Berlin Blues: How Can The Berlin Film Festival Be Revitalized?

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Martin Scorsese was at the Berlinale this week for the first time in a decade. His presence to collect an honorary Golden Bear was a reminder of the festival’s glories of yesteryear.

In decades past, Scorsese touched down in Berlin with major works such as Raging Bull (1981), Cape Fear (1992); Gangs of New York (2003 ), Shine a Light (2008) and Shutter Island (2010). It feels a long time since the event — traditionally one of the world’s great cinema showcases — has attracted such movies. In recent years the studio splashes have dried up.

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So have memorable movies from A-list arthouse filmmakers. Scorsese this week sang the praises of the event for the encouragement it had given him as an emerging filmmaker. Citing Brian de Palma’s Silver Bear win for his second film Greetings in 1969, Scorsese said the prize had marked a turning point for unknown, independent American directors such as himself, de Palma, Jim McBride and Phil Kaufman.

“It gave us stature, in the sense that the studios started to take us seriously,” he told the audience.

Established big hitters in competition that same year included Satyajit Ray (Goopy Gyne Bagha Byne), Carlo Saura (Honeycomb), Rainer Werner Fassbinder (Love Is Colder Than Death), Elio Petri (A Quiet Place In The Country), John Schlesinger (Midnight Cowboy) John-Luc Godard (Joy Of Learning), and Pier Paolo Pasolini, Bernardo Bertolucci, Godard, Marco Bellocchio and Carlo Lizzani with anthology film Love and Anger.

Fifty-four years on, industry professionals are questioning whether the Berlinale still has the power to draw the biggest names. This year’s lineup includes multiple well-received movies, some happy discoveries and it has been a starrier affair than the last few, but Cannes and Venice now seem to exist in a different stratosphere.

The festival wraps its 74th edition tomorrow and with Carlo Chatrian and Mariette Rissenbeek bowing out after six years at the helm, the industry is hoping incoming Director Tricia Tuttle, the former head of the BFI London Film Festival, will bring some needed pop to the selection.

Programming Woes

The festival has a devoted public fan-base. It remains one of the world’s best attended, drawing in around half a million admissions every year.

Chatrian himself has a loyal following among hardcore arthouse fans, but sales and distribution professionals have been less impressed, saying the selection has veered too far from the market and the types of indie films that stand a chance in cinemas.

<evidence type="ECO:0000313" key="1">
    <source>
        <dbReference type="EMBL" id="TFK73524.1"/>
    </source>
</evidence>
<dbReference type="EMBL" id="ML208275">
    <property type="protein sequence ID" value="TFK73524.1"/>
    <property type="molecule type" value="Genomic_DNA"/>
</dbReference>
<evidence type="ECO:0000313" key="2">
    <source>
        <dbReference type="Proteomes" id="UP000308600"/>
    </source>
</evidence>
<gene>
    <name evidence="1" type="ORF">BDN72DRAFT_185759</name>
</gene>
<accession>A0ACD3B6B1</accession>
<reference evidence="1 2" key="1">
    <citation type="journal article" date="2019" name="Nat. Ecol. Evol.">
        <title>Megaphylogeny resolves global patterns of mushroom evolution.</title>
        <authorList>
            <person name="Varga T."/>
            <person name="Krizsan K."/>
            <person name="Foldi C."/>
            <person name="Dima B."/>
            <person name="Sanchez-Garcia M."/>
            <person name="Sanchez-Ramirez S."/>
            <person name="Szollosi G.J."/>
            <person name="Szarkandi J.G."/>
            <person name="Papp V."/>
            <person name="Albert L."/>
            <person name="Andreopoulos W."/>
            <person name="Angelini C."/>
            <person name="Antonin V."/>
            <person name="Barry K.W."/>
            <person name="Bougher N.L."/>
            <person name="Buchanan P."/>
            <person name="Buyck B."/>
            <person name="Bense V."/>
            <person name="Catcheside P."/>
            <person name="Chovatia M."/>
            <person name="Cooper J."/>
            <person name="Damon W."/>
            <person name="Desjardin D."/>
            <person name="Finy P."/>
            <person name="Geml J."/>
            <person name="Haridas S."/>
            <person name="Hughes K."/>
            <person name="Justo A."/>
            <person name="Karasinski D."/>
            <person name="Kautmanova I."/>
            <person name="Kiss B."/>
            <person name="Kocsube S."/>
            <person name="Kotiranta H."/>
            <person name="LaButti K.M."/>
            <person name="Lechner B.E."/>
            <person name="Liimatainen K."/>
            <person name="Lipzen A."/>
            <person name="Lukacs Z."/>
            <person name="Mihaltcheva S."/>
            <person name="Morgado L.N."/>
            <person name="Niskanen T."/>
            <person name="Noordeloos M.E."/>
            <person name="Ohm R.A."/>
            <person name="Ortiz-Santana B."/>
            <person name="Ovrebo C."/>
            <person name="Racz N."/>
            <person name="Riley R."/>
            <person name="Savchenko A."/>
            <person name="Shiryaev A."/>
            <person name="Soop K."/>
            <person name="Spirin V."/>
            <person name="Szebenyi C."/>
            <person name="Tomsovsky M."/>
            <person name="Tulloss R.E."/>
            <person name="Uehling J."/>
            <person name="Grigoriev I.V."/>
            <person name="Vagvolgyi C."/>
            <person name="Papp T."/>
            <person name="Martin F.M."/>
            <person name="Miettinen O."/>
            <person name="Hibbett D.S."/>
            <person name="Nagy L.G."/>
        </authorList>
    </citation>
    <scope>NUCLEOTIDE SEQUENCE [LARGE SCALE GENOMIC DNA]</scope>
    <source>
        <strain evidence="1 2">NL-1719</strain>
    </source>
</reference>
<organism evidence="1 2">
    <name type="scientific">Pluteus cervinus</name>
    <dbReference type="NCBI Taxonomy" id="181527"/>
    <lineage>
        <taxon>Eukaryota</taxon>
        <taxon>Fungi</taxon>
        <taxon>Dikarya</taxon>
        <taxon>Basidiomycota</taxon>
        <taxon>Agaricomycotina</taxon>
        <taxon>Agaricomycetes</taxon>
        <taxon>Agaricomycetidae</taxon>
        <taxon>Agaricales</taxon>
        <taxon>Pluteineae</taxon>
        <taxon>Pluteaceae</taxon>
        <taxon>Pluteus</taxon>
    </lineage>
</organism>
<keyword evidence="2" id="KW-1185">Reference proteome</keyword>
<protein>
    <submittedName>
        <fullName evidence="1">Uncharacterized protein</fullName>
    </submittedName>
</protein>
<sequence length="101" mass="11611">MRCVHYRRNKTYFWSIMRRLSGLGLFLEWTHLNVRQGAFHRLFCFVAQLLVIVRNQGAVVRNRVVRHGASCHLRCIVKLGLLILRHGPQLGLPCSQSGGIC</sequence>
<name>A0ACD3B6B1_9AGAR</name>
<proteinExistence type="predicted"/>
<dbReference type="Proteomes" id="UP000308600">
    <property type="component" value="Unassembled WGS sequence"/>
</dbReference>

“We need the bigger titles. Cinema is also about entertainment. If the festival becomes purely an arthouse criticism show that doesn’t help the market,” said one well known international sales agent, with a mix of arthouse and mainstream movies on their slate.

“You did hear people say, ‘Carlo needs to remember he’s in Berlin and not Locarno’,” one leading European publicist told Deadline, referring to Chatrian’s previous role as Artistic Director of Locarno Film Festival, known for its arthouse selection and openness to more avant-garde fare.

There are expectations that Tuttle will restructure parts of the program with a big question mark hanging over the Encounters sidebar introduced by Chatrian in 2020. Loosely Berlin’s answer to Cannes’ Un Certain Regard or Venice’s Horizons, few in the business – on either the indie arthouse or commercial sides – think it works as a place to showcase a film.

U.S. execs focused on packaging are mixed on the standing of festival’s European Film Market (EFM). Some point to it as a good mid-point market between the AFM and Cannes, regardless of the festival line-up.

“The AFM kind of closes things for us, then you have the holidays and January to settle-up. EFM is at a nice time because you have movies going into production in the spring and while we don’t necessarily rely on pre-sales, we like to hedge our bets. Berlin is a good mid-point for us,” said one exec.

But another bemoaned the lack of studio movies in the lineup, which in turn disincentivizes the major studio heads from attending the festival and engaging with the market. Execs are constantly thinking about potential tweaks to the film calendar and this respected veteran posited that the EFM and Berlin would benefit from some kind of festival and/or market programming tie-up with Sundance, which takes place just weeks before.

For his part, Chatrian suggests the Berlinale’s programming has been impacted by the changing release calendar in the wake of the pandemic, in which studios favor slots later-on in the year in sync with awards season.

“It’s no secret that the fall is becoming the place where bigger films are premiered,” he told Deadline in the lead up to this year’s edition.

One long-time festival insider suggested the shift of the Academy Awards ceremony from end-March to end-February in 2004, had a long lasting impact because it shortened the gap between the two events, with the Berlinale traditionally taking place from around February 12 to 14.

“It was easier to secure stars because there would still be a few weeks to go before the ceremony and it made sense for them to walk the red carpet but now, we’re too close. They’re in the final days of their campaign. There has to be a very good reason for them to make the trip,” they said.

They added that there seemed to be zero interest within the festival organization to shift the dates back to the June/July period of the event’s early years.


Beyond the selection, Chatrian and Rissenbeek’s co-stewardship has come under scrutiny in recent weeks amid charges of weak management over how they dealt with the backlash against opening night invites to members of Germany’s far-right AfD party as well as their response to the Israel-Gaza Crisis. Veteran German filmmaker Andreas Dresen took to the pair’s defence during the presser for his Competition title From Hilde, With Love (a film that would grace any edition) saying the build-up must have been a “nightmare” for the duo, which is true.